Dress up your doors with hardware to add some bling

by | Dec 09, 2016


Doors have many responsibilities in a home. They represent a significant portion of wall space inside (an average of 800 square feet) and regulate how rooms flow. They are also the  crown jewel of curb appeal. By helping homeowners choose doors and hardware with the right kind and amount of “bling” you can help them make the statement they want, whether their style is a classic pearl or a glitzy ruby.

The door

First, consider the door like a crown jewel itself, a centerpiece that is beautiful and striking on its own. The doors your client chooses must fit the architecture and design of the rest of the home.

“We usually help clients select doors during new home construction, or as part of a remodeling project,” explains Dallas-based interior designer Barbara Gilbert of Barbara Gilbert Interiors. “First, we choose the style of door that fits the client’s overall style and what they want to achieve in their design. We then recommend door hardware based on what other elements are going in the house.”

Gilbert advises that the  front exterior doors should be different from all other doors in the home. Other exterior doors also may be unique to fit their function, such as having full glass to let in light and views of outdoor spaces. “The trick is to make sure the door respects both the exterior architecture and interior design of a home,” she says. This sometimes means a door has to have an exterior personality that suits a home with traditional or European architecture. However, it also must play nice with transitional or contemporary styling on the home’s interior — a style which is trending in the DFW area.

“In that case, I use a lot of glass,” says Gilbert. “It’s simple and a pretty safe bet.”

For  the interior, she notes a frequent go-to of late has been a horizontal panel door, usually the five panel style, “Because it has a clean Shaker style that goes with everything. People want simplicity.”

Once the style is chosen, she’ll keep it consistent for all interior doors throughout the home, with careful exceptions. There are some cases where a door can strike a unique note either by being larger, more ornate or otherwise different from the rest of those in the home. In the case of a study, for example, Gilbert says she’ll sometimes use French Doors with frosted or rice glass for privacy. Similarly, some clients want to do something unique for a  pantry, make a statement with the master bedroom or do a dramatic door to a media room to give the feel of entering an opulent theater. Having one door contrast the others in this way makes it an interesting focal point.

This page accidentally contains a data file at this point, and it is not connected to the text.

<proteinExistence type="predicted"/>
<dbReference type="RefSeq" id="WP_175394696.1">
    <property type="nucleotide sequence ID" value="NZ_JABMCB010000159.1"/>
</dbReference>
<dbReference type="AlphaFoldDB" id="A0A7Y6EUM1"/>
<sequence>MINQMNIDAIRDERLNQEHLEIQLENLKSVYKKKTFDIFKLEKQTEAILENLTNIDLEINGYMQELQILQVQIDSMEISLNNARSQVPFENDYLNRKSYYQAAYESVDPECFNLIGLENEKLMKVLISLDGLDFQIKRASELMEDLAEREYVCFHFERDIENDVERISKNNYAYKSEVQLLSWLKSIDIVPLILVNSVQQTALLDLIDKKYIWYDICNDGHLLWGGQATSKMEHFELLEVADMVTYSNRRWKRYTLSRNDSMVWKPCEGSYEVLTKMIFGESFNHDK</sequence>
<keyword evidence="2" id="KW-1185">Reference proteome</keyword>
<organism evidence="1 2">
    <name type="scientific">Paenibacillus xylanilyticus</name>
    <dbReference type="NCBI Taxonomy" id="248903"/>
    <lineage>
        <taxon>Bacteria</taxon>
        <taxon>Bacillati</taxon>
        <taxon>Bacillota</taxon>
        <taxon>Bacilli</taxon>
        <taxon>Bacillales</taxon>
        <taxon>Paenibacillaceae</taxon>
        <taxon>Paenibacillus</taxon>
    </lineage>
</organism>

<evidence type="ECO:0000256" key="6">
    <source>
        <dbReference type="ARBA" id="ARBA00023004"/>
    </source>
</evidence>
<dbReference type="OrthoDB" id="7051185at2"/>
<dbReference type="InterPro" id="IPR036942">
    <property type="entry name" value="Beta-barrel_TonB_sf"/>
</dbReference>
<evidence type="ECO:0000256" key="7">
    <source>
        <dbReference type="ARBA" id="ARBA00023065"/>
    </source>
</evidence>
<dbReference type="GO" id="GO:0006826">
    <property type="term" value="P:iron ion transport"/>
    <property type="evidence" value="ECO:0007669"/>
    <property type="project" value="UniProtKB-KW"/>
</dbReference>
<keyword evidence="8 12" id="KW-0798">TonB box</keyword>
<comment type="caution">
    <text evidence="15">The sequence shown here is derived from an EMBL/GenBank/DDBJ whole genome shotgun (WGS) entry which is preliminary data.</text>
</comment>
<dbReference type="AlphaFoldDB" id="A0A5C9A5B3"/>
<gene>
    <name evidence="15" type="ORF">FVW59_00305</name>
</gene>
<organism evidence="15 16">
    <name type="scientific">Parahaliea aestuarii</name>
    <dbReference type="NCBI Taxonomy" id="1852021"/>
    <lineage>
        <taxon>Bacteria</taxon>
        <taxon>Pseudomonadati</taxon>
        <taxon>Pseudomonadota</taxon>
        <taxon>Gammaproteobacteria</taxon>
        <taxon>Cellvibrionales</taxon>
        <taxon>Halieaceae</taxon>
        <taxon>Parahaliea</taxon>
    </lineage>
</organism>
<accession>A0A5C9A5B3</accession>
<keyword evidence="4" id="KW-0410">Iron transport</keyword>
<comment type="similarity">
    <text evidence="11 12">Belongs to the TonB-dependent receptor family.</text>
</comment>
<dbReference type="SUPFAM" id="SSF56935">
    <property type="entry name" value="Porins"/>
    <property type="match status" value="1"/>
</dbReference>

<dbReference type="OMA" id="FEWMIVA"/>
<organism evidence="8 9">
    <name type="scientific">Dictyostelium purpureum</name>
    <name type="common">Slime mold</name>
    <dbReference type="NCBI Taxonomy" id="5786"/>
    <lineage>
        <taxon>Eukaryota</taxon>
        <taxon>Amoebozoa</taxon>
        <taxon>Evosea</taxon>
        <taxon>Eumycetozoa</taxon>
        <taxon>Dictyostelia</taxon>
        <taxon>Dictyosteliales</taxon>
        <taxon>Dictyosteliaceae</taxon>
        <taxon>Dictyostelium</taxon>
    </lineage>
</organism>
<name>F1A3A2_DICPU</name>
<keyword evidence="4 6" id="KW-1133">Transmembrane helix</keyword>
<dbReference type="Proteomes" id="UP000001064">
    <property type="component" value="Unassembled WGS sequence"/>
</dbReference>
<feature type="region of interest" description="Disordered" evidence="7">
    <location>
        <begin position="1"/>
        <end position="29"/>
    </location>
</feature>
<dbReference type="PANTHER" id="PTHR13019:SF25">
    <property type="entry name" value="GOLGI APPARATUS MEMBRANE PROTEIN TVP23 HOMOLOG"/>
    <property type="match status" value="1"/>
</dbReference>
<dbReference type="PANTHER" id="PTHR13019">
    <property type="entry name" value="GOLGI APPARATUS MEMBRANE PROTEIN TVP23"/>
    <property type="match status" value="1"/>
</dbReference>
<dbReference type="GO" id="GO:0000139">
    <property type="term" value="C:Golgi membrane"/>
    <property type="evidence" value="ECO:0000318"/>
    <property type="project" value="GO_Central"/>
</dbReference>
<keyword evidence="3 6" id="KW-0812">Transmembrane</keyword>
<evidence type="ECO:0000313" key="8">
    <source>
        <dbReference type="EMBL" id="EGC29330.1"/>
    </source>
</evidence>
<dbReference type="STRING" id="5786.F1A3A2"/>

The basic hardware

Of course, a beautiful crown can be made more beautiful with the addition of some serious bling. In the case of doors, this would be the hardware. As with finding the right jewelry, often “less is more,” so it’s all about balance.

“As designers, we look at everything that will go into the house and make sure all flows together well. The type of hardware and fixtures clients choose throughout the home should set the tone for the hardware on the doors,” explains Gilbert, adding that typically homeowners choose brushed nickel throughout the whole house, from the kitchen hardware to the plumbing fixtures. She’ll then recommend the same finish for the door hardware.

However, some clients want to embrace more glamorous trends like the return of brass or gold fixtures. Gilbert’s solution is to use these selectively. If, for example, the client has gold fixtures in the master bath, the hardware on the interior of the master bedroom door could also be gold. The hardware on the hallway side, though, would be the same as in the rest of the house.

And, while the entry door can have more dramatic styles and shapes of hardware, Gilbert recommends the same finish as is used throughout the home.

Levers vs. knobs

Homeowners may or may not have very strong opinions about door knobs versus door levers, but the choice has implications for both form and function. Gilbert educates her clients about the pros and cons of each, but her preference lies firmly with levers.

“They’re a much better look, but also much easier to use,” she says.

Added attractions

If you’ve put together an entrance in which the door style and hardware play off each other beautifully, make sure it makes as beautiful a statement at night as it does by day. Where there’s a covered porch, for example, Gilbert says they’ll light the door from overhead with a can light, as well as with attractive lights on either side.

And, don’t neglect the simple trim features. “Sometimes, we have clients who want an iron or painted door, but want to add some warmth, so we’ll install a stained wood trim around the door,” she adds.

Dos and Don'ts

“Today, anything goes,” says Gilbert. She likens interior design trends to changing fashion etiquette, such as not having to wait until Memorial Day to wear white. “You can break the rules because there are no rules.”

Ultimately, the homeowner will choose door and hardware styles and finishes that they think fit their style and their budget. As a professional, you can help them narrow down the finishes and trim features that will create the best flow throughout the house, and find opportunities to make a special doorwith just a little extra bling.